This headland is a breathtaking coastal location, only 50 minutes drive from Cathedral Square, Christchurch. Built in 1939, the fort is ranked in the top ten New Zealand coastal defence heritage sites.
Even before the fort was built, the visual range of the headland was used to guide ships around the peninsula, with the help of the Godley Head light. The lighthouse, built in 1865, had to be moved during WWII to make way for the fort. During the Christchurch earthquakes of 2011 parts of the cliff became unstable, and the cupola and glassed in lantern room of the lighthouse was removed to preserve it. Public access is not available to the remains of the lighthouse.
In the threatening early years of World War II, Cantabrians were comforted that the two 6 inch long-range guns of the fort ensured their city was not defenceless against a surprise attack. In its heyday, the fort was staffed by over 400 men and women and was a self-contained community featuring three gun emplacements, two searchlights, a plotting room and two radars.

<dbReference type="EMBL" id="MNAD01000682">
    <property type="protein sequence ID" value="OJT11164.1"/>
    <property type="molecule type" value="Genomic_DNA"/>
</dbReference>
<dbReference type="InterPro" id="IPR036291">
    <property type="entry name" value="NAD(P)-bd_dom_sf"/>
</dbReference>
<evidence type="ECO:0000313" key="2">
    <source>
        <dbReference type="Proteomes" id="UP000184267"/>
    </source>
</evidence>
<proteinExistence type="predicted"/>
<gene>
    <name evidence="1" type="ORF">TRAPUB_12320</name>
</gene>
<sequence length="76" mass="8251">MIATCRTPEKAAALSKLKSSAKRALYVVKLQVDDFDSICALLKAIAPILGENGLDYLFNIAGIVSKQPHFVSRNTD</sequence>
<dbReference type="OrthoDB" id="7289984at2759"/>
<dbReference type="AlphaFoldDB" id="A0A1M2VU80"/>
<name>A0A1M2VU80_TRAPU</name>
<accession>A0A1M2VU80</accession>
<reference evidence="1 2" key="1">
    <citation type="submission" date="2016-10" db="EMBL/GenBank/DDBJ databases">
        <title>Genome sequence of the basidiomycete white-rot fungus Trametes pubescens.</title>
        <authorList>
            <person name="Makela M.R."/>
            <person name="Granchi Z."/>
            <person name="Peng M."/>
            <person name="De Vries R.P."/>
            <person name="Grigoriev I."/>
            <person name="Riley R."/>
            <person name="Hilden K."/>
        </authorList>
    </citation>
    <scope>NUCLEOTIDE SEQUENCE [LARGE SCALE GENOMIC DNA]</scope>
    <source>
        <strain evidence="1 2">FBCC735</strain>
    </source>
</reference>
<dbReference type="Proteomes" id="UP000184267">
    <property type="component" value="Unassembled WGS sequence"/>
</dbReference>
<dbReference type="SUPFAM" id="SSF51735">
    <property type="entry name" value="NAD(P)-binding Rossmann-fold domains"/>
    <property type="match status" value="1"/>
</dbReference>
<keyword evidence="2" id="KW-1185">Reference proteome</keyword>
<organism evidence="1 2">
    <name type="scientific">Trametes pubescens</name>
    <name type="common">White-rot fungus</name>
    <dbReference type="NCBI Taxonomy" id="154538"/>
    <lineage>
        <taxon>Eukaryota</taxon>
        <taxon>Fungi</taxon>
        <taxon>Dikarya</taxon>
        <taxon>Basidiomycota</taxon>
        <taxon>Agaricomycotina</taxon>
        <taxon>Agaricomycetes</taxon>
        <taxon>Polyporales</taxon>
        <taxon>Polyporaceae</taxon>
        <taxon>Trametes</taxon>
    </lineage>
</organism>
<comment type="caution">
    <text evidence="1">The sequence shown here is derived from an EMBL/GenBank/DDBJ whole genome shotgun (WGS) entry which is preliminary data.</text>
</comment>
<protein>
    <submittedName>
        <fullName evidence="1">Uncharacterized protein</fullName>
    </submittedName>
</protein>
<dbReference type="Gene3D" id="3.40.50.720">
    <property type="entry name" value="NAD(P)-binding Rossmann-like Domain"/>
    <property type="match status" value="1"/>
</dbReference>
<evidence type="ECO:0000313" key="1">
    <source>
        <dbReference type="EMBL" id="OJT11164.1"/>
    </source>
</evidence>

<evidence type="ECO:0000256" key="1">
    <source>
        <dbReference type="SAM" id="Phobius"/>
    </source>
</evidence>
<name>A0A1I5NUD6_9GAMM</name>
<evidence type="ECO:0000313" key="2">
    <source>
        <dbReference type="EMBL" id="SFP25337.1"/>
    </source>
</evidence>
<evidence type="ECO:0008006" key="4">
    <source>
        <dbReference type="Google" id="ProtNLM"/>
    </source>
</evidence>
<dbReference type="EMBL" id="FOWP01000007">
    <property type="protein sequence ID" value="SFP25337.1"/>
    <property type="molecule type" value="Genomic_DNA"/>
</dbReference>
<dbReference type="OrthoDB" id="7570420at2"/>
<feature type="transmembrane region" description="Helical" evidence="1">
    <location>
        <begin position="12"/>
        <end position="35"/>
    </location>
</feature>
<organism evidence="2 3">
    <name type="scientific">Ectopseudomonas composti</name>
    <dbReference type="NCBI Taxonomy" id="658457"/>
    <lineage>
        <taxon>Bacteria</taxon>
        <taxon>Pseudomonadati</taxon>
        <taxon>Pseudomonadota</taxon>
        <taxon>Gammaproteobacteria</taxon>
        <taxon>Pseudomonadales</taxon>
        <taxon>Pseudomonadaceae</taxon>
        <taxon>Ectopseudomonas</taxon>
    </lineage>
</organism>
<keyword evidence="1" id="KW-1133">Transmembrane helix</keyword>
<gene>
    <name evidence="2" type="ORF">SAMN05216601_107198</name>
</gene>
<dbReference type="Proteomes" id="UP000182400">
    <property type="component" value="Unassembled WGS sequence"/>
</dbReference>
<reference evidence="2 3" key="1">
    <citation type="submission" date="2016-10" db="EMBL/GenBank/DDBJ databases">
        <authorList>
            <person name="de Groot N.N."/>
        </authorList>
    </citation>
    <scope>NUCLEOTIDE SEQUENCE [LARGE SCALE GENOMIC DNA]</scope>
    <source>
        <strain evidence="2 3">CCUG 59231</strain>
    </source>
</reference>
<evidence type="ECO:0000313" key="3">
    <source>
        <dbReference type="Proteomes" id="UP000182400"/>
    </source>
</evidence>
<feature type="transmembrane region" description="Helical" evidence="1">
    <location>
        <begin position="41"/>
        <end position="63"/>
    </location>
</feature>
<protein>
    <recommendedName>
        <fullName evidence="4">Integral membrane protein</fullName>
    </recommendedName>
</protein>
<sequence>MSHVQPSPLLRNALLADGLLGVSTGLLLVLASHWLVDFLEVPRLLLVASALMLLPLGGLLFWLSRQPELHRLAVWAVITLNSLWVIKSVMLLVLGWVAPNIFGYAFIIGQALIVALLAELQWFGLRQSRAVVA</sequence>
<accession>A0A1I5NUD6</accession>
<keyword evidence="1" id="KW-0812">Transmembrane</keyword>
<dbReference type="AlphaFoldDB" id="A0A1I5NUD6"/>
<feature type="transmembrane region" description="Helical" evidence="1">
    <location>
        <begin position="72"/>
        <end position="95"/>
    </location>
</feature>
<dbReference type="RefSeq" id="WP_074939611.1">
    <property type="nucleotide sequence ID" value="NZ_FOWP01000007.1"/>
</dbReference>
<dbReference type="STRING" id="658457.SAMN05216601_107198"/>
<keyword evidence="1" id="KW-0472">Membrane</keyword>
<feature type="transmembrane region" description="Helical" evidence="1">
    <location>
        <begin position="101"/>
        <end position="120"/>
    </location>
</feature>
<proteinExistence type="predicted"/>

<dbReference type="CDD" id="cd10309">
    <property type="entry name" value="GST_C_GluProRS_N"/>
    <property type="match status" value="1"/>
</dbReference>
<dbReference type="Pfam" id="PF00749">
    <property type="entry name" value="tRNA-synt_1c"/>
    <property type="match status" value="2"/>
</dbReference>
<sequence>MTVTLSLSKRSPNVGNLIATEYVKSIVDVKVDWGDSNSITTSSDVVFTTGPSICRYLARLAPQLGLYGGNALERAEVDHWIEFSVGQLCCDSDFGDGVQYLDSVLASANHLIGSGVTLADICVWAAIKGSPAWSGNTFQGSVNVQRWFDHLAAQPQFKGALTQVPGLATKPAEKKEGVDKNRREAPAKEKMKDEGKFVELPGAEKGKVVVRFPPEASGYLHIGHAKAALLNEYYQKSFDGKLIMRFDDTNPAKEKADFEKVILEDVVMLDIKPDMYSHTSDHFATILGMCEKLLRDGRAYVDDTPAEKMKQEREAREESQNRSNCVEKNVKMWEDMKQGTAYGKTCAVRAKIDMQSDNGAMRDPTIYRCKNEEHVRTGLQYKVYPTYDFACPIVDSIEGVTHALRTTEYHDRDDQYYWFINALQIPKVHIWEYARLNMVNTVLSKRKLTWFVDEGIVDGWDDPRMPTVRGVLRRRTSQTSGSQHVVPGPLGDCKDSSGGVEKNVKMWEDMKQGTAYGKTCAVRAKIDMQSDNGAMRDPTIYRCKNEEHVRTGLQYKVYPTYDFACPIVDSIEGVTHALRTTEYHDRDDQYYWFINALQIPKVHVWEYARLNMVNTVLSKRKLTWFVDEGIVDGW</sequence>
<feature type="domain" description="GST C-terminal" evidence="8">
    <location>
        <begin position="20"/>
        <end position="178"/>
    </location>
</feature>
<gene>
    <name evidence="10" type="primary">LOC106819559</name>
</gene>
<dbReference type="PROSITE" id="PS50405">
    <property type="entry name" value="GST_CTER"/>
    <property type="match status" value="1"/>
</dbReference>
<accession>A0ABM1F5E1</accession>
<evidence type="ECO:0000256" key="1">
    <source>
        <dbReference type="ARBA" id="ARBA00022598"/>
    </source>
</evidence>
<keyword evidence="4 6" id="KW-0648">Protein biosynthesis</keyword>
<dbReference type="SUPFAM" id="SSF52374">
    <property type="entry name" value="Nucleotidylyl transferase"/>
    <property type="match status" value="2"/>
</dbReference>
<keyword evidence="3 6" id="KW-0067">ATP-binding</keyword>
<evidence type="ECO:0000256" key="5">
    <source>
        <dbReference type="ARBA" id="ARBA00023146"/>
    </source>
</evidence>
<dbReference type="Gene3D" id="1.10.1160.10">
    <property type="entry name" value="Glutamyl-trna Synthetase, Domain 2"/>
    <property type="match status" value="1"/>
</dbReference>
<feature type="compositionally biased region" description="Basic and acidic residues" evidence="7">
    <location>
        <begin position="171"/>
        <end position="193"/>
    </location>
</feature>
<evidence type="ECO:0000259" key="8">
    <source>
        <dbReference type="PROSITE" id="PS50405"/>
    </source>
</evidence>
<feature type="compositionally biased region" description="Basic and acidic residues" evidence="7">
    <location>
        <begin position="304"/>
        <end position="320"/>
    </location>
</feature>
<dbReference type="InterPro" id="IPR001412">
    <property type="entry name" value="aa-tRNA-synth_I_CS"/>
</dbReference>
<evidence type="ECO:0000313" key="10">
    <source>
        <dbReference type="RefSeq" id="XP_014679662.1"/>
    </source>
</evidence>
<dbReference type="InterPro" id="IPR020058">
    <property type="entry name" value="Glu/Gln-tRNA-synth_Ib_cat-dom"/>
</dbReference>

It closed in 1963 and remaining today are three large gun emplacements, seven military buildings, and other features. A complete WW2 anti-aircraft gun on long-term loan from Ferrymead Trust has been returned to the site.
Ongoing restoration work is being undertaken on the many buildings and structures around the headland. Visitors can explore one of the underground magazines, thanks to electric lighting installed.
Onsite interpretation panels have been placed all around the site, to explain the significance and historic stories. The Godley Head Heritage Trust is in the process of establishing a museum in the former regimental headquarters building and quartermaster's store.
The Tunnel Track is closed due to damage from the earthquakes in 2010 and 2011.